|Degrees:||B.A., M.A. (University of Toronto), Ph.D. (Queen’s University)|
|Phone:||613-520-2600 x 2431|
|Office:||1819 Dunton Tower|
- Representations of aging in contemporary Canadian fiction and poetry
- Canadian short fiction
- Alice Munro
As Canada’s population ages, Canadian writers have increasingly turned their attention to exploring the social, psychological, and political aspects of growing old in the late twentieth and early twenty-first centuries. My research is focused on how fictional texts engage with conceptions of “successful” aging currently circulating in popular culture, as well as the literary modes and narrative forms they utilize to represent aging subjectivities in the context memory and language loss. I am particularly interested in fictional texts that explore the spatial and social complexities of life in residential care facilities. My recent research traces a shift away from fictional depictions institutional life as something to be avoided or escaped at all costs, to a new willingness to explore how the disadvantages of the institution might be mitigated and a habitable existence sustained within its walls. Mirroring the recent proliferation of housing options available, particularly to affluent seniors, as well as a gerontological shift away from an emphasis on the depersonalizing aspects of the old age home as a “total institution,” such literary representations participate in a wider cultural and political dialogue about end-of-life care.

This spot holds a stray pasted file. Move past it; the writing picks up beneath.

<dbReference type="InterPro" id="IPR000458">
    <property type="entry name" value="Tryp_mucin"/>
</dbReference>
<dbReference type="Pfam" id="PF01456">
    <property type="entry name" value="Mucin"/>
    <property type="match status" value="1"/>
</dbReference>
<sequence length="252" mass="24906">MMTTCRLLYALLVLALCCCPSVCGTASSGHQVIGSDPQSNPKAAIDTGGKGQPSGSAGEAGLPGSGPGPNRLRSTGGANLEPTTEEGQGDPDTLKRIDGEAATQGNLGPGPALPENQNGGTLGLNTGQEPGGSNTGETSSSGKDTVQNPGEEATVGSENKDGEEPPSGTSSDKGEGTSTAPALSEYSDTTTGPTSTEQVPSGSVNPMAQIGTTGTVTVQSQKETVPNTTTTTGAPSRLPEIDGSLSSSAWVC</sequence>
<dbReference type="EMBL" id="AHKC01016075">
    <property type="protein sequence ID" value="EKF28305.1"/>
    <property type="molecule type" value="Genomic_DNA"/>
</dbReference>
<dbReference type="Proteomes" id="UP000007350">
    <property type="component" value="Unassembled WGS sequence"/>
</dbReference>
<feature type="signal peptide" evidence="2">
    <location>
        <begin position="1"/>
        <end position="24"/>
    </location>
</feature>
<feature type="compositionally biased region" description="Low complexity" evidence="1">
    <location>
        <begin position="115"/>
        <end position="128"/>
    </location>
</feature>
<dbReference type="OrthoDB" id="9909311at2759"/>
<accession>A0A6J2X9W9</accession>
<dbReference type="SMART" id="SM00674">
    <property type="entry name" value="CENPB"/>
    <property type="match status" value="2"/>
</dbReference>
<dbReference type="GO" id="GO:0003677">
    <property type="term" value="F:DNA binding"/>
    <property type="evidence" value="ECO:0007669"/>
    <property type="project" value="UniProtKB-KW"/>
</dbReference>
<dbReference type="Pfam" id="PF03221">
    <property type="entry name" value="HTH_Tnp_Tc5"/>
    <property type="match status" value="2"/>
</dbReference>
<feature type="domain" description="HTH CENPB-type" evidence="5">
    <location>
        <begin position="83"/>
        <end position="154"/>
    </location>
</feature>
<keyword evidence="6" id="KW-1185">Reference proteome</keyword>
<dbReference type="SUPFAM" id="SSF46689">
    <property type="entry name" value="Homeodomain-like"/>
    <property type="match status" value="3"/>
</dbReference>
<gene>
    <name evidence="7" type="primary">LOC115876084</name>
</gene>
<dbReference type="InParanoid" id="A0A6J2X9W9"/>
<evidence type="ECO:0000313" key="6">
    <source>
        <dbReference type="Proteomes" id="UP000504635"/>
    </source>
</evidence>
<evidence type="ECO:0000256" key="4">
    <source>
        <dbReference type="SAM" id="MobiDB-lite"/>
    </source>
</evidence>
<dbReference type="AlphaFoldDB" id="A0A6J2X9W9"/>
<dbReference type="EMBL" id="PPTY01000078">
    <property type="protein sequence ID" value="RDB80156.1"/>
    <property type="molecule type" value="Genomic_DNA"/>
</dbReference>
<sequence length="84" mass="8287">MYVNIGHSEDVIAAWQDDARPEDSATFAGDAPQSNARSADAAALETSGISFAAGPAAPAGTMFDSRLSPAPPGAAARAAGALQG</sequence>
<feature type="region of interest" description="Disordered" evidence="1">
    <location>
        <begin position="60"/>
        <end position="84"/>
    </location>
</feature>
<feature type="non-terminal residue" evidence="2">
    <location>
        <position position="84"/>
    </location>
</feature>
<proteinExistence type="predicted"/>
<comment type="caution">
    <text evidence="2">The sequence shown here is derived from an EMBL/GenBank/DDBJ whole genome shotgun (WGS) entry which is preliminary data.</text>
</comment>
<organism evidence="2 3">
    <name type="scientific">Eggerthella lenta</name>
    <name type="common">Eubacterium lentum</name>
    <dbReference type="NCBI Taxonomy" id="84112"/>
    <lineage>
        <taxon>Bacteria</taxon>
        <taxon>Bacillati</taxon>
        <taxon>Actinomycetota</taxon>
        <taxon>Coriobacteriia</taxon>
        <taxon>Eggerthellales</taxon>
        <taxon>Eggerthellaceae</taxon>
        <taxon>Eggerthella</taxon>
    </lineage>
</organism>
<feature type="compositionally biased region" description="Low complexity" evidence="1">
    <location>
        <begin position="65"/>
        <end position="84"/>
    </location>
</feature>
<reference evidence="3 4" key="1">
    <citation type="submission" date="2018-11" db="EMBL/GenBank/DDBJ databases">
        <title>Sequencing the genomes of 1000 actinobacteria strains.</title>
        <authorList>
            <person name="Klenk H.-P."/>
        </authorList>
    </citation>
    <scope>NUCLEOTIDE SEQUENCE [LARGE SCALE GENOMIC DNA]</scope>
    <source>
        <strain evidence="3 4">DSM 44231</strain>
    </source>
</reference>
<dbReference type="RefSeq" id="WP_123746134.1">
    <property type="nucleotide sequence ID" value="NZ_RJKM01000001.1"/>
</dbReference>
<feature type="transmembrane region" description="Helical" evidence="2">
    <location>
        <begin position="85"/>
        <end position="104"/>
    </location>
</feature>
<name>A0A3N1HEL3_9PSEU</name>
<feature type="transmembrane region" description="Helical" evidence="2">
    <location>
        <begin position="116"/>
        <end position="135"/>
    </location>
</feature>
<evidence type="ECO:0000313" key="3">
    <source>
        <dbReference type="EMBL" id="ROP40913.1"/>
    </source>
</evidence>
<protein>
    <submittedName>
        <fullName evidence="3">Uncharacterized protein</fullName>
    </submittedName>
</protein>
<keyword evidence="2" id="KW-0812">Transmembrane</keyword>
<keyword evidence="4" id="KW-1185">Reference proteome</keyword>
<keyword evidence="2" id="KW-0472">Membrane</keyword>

“Alice Munro and the Memorized Poem.” Alice Munro’s Miraculous Art: Critical Essays. Ed. Janice Fiamengo and Gerald Lynch. University of Ottawa Press, 2017. 79-95.
“Reading the ‘St. Louis Whirligig’: Hockey, Masculinity, and Aging in Paul Quarrington’s King Leary” Journal of Canadian Studies 48.3 (2014): 181-199.
“Reading the Spaces of Age in Alice Munro’s ‘The Bear Came Over the Mountain.” Mosaic: A Journal for the Interdisciplinary Study of Literature 47.3 2014. 1-17.
“‘Surprising Developments’: Midlife in Alice Munro’s Who Do You Think You Are?” Canadian Literature 217 (2013): 54-71.
“Joan Barfoot’s Exit Lines and the Pastoral of Old Age.” American Review of Canadian Studies 42.2 (2012): 370-83.
“Joan Barfoot’s Exit Lines and the Pastoral of Old Age.” American Review of Canadian Studies 42.3 (2012): 370-83.
“‘Iona’s Arms’: Infant Feeding and ‘Bonding’ in Alice Munro’s ‘My Mother’s Dream.” ACQL Annual Conference, University of Calgary, May 28-30, 2016.
“Reading the St. Louis Whirligig: Hockey, Masculinity, and Aging in Paul Quarrington’s King Leary.” ACQL Annual Conference, May 30-June 2 2015, University of Ottawa.
“Alice Munro and the Memorized Poem.” The Alice Munro Symposium, May 9-11 2014, University of Ottawa.